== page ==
Jacobacci & Partners - Italy
In Acacia v Daimler the Court of Rome has confirmed that wheel rims are spare parts rather than accessories, but adds that the repair clause is not always applicable to this type of case.
The repair clause
Articles 241 of the Italian Industrial Property Code and 110 of the Community Designs Regulation (6/2002) state the following:
the protection as a Community design shall not exist for a design which constitutes a component part of a complex product used within the meaning of Article 19(1) for the purpose of the repair of that complex product so as to restore its original appearance.
This is the repair clause, which:
- avoids the creation of a captive market and helps a consumer who has purchased a long-lasting and often expensive product, such as a vehicle, from being indefinitely bound to the manufacturer for the purchase of spare parts for that product; and
- solves the issue of balancing:
- the protection of research and innovation through the recognition of exclusive rights; and
- the need to preserve the competitive nature of the spare parts market.
However, in several cases, Italian courts have excluded the wheel rims of a vehicle from the repair clause. This is based on the argument that they are not spare parts but rather accessories, or "components suitable for modifying the original appearance of the product with an autonomous aesthetic contribution”.
In 2017 the European Court of Justice (ECJ) definitively stated that the repair clause applies to wheel rims, even if their design is not necessarily predetermined by the appearance of the vehicle. Pursuant to this decision, the repair clause should be applied when the replacement and the original components share the same appearance.
Acacia v Daimler
Acacia Srl is an independent manufacturer, which produces and markets wheel rims that are replicas of those fitted as standard or offered as an option on Mercedes cars.
Daimler AG is the manufacturer of Mercedes cars and claimed that Acacia was infringing its registered designs on its wheel rims.
Acacia asked the court to declare that there was no infringement, and that Daimler was guilty of unfair competition and abuse of a dominant position, invoking Articles 110 (6/2002) of the Council Regulation and 241 of the Industrial Property Code to support the lawfulness of its activity.
Acacia also argued that its business was lawful under the repair clause, since its wheel rims were marketed as non-original spare parts and intended exclusively for repair purposes.
Daimler claimed that Acacia’s wheel rims were objectively unrelated to the repair clause and that its activity was outside the scope of the clause, since its wheel rims are accessories and not spare parts. In any case, Daimler argued, Acacia’s wheel rims do not conform to the original overall appearance of the complex product vehicle.
In addition, Daimler claimed that the wheels rims produced by Acacia correspond to its registered designs, except for their size and/or colour. Since they do not restore the original appearance of a vehicle, they should not be included in the repair clause.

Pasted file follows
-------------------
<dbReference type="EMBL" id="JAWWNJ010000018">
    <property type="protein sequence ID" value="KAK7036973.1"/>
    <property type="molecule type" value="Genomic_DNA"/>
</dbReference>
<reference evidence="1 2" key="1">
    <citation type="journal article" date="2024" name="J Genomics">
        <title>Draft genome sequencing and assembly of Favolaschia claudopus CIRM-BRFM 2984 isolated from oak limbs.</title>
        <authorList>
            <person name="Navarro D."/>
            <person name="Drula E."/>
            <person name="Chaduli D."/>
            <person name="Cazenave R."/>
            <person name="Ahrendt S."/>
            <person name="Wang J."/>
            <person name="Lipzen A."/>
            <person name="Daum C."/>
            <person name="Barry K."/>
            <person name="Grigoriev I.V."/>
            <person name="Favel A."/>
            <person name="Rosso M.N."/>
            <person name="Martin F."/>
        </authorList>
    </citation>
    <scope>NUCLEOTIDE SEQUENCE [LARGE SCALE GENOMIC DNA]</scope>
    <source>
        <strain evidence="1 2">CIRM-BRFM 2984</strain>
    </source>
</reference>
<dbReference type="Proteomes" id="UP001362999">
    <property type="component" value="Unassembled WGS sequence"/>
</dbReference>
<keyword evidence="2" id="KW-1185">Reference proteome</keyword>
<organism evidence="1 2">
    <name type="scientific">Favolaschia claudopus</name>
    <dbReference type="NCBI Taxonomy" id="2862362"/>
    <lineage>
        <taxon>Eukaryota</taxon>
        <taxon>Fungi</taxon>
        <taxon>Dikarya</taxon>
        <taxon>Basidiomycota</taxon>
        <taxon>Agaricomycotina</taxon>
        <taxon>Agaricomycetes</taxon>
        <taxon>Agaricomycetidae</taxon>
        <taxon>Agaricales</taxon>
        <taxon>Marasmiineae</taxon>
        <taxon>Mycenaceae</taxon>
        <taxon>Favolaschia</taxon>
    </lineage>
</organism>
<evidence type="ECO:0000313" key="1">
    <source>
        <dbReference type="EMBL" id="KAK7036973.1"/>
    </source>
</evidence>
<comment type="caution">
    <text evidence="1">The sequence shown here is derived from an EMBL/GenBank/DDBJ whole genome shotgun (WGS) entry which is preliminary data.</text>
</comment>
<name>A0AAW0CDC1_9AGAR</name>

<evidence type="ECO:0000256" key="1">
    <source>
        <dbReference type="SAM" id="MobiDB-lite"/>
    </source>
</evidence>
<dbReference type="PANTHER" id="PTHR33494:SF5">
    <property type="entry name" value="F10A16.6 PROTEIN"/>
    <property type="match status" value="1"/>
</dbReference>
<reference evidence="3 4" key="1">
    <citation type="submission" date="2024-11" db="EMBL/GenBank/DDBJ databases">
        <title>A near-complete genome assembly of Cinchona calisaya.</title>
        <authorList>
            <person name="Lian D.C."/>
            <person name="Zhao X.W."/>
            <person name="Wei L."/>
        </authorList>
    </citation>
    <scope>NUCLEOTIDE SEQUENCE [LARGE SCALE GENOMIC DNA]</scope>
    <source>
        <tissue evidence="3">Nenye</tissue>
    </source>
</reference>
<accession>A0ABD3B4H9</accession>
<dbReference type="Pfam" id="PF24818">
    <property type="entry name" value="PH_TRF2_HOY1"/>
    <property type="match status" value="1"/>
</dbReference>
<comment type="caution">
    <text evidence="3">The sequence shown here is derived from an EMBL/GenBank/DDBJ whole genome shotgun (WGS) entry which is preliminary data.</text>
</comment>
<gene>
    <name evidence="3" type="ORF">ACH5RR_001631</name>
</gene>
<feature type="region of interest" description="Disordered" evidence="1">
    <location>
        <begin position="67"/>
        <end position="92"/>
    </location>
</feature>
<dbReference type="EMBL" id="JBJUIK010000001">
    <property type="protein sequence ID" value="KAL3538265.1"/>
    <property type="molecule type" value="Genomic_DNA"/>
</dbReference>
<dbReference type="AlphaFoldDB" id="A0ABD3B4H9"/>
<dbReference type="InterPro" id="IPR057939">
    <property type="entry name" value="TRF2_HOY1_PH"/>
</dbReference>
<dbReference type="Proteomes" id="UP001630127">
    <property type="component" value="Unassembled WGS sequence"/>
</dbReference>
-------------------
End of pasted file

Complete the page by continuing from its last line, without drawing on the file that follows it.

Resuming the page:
Technical expertise and decision
The court asked a technical expert to compare the original Daimler wheels to those produced by Acacia. The expert concluded that a substantial part of the Acacia wheel rims was not identical in colour and size to the Daimler wheel rims.
On 20 December 2018 the Court of Rome, following ECJ case law, held that:
- the repair clause applies to wheel rims, even if their design is not necessarily predetermined by the appearance of the vehicle;
- the application of the repair clause further requires that there is an identical correspondence between the wheel rims of the independent producer and the original products; and
- the alteration of the colour or the size (diameter) does not by itself exclude the interference between Acacia’s products and Daimler’s registered designs. What counts is the overall impression of an informed consumer. The variation of sizes does not determine a change in proportions, and a different colour leaves the overall impression determined by the shape only.
The court thus distinguished between two categories of Acacia wheel rims, those different in colour and size from Daimler’s registered designs, and those identical in colour and size. Thus, in the first case, the repair clause is not applicable and Acacia infringed Daimler’s rights. In the second, the repair clause does apply and there was no infringement.
The Court of Rome decision confirms that the repair clause applies to wheel rims even if their design is not necessarily predetermined by the appearance of the vehicle, but only if there is an identical correspondence between the replica and the original product.
In the decision, different colors and sizes of wheel rims, although having the same shape, were considered by the court as sufficient to exclude them from the repair clause, based on the ‘overall impression’ approach.
However, the Court of Rome, following the ECJ, reversed the previous Italian case law and confirmed that wheel rims must no longer be considered as accessories but rather as spare parts of a vehicle.